Introduction: Grow Your Own Rock Candy
Looking for something sugary to satisfy your sweet tooth, and at the same time have something fun to fill your time? Then try growing your own rock candy! Often times seen at carnivals, fairs, or theme parks, this sucker will not only taste great, but you'll learn something in the process as well. Once you try it, and you decide you want to branch out, try some new flavors! It does take 3 to 5 days to grow, but the end result is a delicious treat that you can impress your friends with!
Step 1: Ingredients
I guarantee you have all the ingredients needed to grow your own rock candy at your home already. If you decide to get a little more experimental, you may want to take a trip to your local grocery store, they'll have everything you need!
1 Cup of Water
3 Cups of Sugar (not powdered, but then again I haven't tried it.)
1 Wooden Skewer (also known as a brochette in the cooking world.)
If you don't have one, a piece of string and a paper clip will work.
1 Clothespin (I needed two because my glass had a wider rim than I expected)
If you don't have a clothespin, a paper clip will work. Or if you're using a string then a toothpick would work.
1 Pan or Pot, and a stove
Fork or Wooden Spoon
1 Tall glass (A regular dinner glass will work, but do not use plastic or paper)
Those are all the ingredients you really need. I used some other things as well, but that is because I had done it once before and wanted to try some new things.
1 Cookie sheet
2 Tablespoons of Vanilla
Step 2: Cook the Candy
Pour the water into the pot or pan and turn the temperature on the stove up to High.
If you are using flavoring, add it next. I used 2 tablespoons of Vanilla, but you really only need 1 tablespoon. I just wanted a REALLY strong flavor. You can pick up candy flavoring at any grocery store. If you don't want the flavor, food coloring also works to add some color.
Before the water comes to a boil, add 2 cups of sugar, and save the last cup for later.
Stir the mixture until the sugar completely dissolves. If the water reaches a full boil, remove it from the burner and move it to another burner on the stove. If the water is allowed to boil for too long then the sugar will burn and your rock candy will have a strong burnt taste to it.
Add the last cup of sugar 1/4 cup at a time to the mixture making sure it is fully dissolved before adding more.
Keep an eye out for any sugar that does not completely dissolve. If you see sugar that will not completely dissolve, do not add any more sugar.
Once you either add all 3 cups of sugar or decide that no more sugar will dissolve, bring the water to a full boil and remove it from the burner.
At it's full boil, stir it until it barely stop boiling and returns to it's smooth look while stirring.
Carefully pour the mixture into a tall glass, about 1/2 an inch to an inch from the top, or until all the liquid is gone.
Step 3: Grow the Candy
If you're using a clothespin and a skewer, position them on the top of the glass so the skewer is hanging approximately an inch from the bottom of the glass, directly down the center.
If you're using a string, attach the paper clip to one end of the string and mount it to the other paper clip or toothpick so it is hanging directly down the center of the glass, about an inch from the bottom.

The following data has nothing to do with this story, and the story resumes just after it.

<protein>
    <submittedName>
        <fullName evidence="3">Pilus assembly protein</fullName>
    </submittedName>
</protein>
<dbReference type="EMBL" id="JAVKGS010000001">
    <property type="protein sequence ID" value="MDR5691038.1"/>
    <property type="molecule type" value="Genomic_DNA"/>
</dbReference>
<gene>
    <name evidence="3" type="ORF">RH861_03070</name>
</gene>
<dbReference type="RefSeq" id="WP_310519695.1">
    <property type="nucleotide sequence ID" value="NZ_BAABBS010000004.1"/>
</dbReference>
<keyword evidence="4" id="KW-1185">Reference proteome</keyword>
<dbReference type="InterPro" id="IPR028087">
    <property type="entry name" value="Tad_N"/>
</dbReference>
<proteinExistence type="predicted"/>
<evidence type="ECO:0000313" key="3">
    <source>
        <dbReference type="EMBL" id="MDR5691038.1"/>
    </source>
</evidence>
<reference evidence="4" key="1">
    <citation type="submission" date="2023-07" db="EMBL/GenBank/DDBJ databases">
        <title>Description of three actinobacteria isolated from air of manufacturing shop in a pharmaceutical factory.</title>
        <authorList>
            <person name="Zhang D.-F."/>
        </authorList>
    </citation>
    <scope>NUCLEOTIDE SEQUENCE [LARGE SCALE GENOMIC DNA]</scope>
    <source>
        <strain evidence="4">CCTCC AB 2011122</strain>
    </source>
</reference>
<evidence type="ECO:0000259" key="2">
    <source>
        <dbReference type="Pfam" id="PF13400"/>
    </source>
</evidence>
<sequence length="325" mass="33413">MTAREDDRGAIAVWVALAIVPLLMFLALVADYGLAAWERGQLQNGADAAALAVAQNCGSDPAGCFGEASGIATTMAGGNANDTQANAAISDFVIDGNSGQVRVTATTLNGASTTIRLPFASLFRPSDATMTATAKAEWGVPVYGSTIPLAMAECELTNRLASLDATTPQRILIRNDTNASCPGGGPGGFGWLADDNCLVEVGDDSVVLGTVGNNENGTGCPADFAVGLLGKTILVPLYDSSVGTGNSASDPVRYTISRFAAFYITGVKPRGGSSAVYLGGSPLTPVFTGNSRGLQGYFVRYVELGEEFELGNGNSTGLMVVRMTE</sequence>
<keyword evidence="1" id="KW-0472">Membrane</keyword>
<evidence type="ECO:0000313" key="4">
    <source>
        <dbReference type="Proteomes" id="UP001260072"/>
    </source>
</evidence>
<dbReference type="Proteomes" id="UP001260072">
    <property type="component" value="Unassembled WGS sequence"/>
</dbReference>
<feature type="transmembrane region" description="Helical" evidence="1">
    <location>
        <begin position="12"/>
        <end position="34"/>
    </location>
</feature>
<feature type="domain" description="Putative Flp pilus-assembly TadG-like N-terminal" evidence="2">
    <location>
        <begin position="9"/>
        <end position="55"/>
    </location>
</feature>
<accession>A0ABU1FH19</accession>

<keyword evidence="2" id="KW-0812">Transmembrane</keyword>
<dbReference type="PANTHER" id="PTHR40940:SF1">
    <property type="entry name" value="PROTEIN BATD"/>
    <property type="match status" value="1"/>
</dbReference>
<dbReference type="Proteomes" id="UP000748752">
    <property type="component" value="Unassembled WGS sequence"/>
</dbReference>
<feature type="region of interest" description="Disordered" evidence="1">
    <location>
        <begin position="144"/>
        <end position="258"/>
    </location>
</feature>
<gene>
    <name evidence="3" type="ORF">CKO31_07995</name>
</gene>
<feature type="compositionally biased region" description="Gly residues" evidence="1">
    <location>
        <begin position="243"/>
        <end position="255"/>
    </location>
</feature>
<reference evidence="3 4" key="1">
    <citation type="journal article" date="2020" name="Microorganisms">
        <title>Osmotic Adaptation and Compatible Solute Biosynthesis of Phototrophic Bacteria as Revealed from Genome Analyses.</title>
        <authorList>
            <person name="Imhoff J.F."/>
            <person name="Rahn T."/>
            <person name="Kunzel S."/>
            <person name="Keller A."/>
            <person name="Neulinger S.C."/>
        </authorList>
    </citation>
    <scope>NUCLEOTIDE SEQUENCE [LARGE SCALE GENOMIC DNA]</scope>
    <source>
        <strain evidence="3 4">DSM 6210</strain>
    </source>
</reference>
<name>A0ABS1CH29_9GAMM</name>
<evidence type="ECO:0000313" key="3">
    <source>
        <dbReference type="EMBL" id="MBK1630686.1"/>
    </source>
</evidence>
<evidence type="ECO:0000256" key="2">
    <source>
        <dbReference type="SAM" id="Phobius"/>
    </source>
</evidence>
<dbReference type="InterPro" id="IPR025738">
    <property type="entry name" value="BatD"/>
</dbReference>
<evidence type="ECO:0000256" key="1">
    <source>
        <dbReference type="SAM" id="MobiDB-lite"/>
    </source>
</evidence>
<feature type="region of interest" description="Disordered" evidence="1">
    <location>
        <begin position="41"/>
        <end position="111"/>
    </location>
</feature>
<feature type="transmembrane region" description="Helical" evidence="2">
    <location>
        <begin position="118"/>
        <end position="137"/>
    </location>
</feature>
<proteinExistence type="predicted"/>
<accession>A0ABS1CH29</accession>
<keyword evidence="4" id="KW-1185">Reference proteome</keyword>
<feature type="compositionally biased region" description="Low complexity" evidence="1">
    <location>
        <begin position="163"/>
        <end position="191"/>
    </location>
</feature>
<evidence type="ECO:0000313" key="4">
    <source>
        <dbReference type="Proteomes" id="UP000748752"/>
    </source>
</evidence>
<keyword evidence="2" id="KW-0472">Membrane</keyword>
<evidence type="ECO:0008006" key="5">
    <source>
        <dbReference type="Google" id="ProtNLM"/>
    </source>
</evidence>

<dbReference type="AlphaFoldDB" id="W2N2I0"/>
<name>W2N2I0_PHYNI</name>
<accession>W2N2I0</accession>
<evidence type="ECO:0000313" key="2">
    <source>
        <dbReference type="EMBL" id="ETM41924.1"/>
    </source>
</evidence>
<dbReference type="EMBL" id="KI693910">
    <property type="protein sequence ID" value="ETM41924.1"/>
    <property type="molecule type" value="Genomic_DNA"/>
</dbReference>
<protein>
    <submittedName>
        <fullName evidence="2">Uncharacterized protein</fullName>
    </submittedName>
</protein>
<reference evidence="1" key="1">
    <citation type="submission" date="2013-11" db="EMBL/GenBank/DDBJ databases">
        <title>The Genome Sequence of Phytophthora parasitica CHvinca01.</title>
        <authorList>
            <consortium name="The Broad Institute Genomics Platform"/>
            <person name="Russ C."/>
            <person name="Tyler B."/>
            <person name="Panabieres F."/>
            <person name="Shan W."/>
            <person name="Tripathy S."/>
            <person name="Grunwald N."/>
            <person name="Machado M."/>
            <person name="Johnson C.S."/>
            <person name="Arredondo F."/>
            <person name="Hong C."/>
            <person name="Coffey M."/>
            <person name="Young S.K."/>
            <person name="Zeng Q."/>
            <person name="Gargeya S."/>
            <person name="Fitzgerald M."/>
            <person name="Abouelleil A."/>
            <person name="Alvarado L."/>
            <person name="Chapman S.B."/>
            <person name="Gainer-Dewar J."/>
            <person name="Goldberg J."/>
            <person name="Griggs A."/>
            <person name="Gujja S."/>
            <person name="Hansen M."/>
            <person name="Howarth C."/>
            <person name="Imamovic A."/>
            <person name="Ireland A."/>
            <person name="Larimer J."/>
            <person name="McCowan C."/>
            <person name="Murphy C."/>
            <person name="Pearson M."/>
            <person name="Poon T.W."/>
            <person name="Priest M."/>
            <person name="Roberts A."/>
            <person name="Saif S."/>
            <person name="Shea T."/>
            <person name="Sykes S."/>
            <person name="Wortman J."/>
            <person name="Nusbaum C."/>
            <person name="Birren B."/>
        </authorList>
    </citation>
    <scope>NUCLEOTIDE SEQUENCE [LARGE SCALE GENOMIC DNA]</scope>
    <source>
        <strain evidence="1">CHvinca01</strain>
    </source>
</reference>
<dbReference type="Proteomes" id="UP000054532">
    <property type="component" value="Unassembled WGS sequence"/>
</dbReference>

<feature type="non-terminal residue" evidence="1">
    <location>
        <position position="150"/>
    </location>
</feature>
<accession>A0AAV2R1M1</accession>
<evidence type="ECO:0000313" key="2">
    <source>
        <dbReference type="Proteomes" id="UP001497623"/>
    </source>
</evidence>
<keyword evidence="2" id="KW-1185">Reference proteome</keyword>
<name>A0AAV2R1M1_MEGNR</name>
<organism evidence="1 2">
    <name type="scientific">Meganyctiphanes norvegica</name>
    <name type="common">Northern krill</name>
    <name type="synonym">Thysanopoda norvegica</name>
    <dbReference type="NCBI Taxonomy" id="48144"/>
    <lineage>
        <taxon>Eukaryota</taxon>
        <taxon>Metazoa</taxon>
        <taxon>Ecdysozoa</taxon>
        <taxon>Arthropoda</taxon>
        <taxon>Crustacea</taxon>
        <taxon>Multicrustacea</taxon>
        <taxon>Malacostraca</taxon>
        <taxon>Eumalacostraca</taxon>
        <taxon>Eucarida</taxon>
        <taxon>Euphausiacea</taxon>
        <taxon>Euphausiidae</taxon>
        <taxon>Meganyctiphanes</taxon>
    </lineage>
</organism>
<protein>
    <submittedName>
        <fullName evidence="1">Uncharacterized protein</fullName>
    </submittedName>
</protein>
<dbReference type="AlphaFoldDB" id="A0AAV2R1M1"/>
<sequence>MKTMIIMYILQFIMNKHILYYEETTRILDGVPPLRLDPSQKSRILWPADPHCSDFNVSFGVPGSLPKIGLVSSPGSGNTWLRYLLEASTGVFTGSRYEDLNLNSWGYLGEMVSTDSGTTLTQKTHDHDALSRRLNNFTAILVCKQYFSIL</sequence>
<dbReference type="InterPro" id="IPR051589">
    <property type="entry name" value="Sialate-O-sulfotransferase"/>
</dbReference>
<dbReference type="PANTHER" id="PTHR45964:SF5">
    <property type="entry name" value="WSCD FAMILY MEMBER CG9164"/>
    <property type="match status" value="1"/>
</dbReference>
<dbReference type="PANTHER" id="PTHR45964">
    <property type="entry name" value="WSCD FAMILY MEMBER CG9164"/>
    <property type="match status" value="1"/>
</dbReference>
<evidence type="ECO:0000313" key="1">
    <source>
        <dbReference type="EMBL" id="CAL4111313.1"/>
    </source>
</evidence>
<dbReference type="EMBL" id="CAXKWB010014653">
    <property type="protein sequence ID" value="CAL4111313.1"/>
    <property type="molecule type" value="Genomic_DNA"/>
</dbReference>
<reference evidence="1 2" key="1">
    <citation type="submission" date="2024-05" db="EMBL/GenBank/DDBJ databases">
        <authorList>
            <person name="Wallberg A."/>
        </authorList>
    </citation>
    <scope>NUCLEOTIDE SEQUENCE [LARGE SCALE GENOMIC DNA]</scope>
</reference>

Place the glass in a place where it will not be disturbed for 3 to 5 days. Keep checking back on your candy to watch it's progress. When you feel satisfied with the size of your sucker, carefully remove it from the glass bu pulling straight up on the skewer or string.
If sugar has grown a layer on top of the liquid, carefully chip it away with a knife or fork.
Hang the rock candy above a paper towel or plate to allow the remaining liquid to drip off and dry.
Step 4: The Science
Now for the learning part of this delicious treat. I'm not a professional in the area, nor do I use the most politically correct vocabulary for the subject. I do however, know enough to explain the basic principles.
Sugar naturally has a crystalline structure, which would be noticed under a microscope with the individual grains.
A solvent (in this case, water) can only dissolve a certain amount of a solute (in this case, sugar) before it becomes fully saturate.
By heating the water, it is able to dissolve more and more sugar. This becomes known as a supersaturated solution.
We allow the water to absorb the most sugar it can by heating it to it's boiling point of 212°F (100°C), but try to avoid caramelizing and burning the sugar.
As the water cools, it can no longer hold the same amount of sugar we added. This sugar is "seeded" on the skewer or string, but will not grow on the clean glass surface or perhaps a nylon string or fishing line. The sugar "regrows" into a crystalline structure.
Step 5: A Note for Next Time
There are a couple of interesting things that could be tried, though I'm not sure all of them will work.
Instead of using standard table sugar, try using powdered sugar. I'm not sure if it holds the same qualities in order to grow back or even dissolve as much.
Try different flavors. Anything from root beer extract to natural fruit zest dissolved in, what ever flavor you fancy, give it a shot!
If you would like to weigh down your string with something other than a paper clip (because lets face it, who wants to suck on a paper clip) try using a lifesaver tied to the end of the string. Shoot, it's candy already.
Try different shapes. If you can wind your string around a paper clip in the shape of a heart, this could make a great treat for a loved one. Maybe spell out letters of your name? Who knows, the possibilities are endless.
If you have any ideas, feel free to let me know and I'll definitely give them a try!
Hope you enjoyed the instructable.
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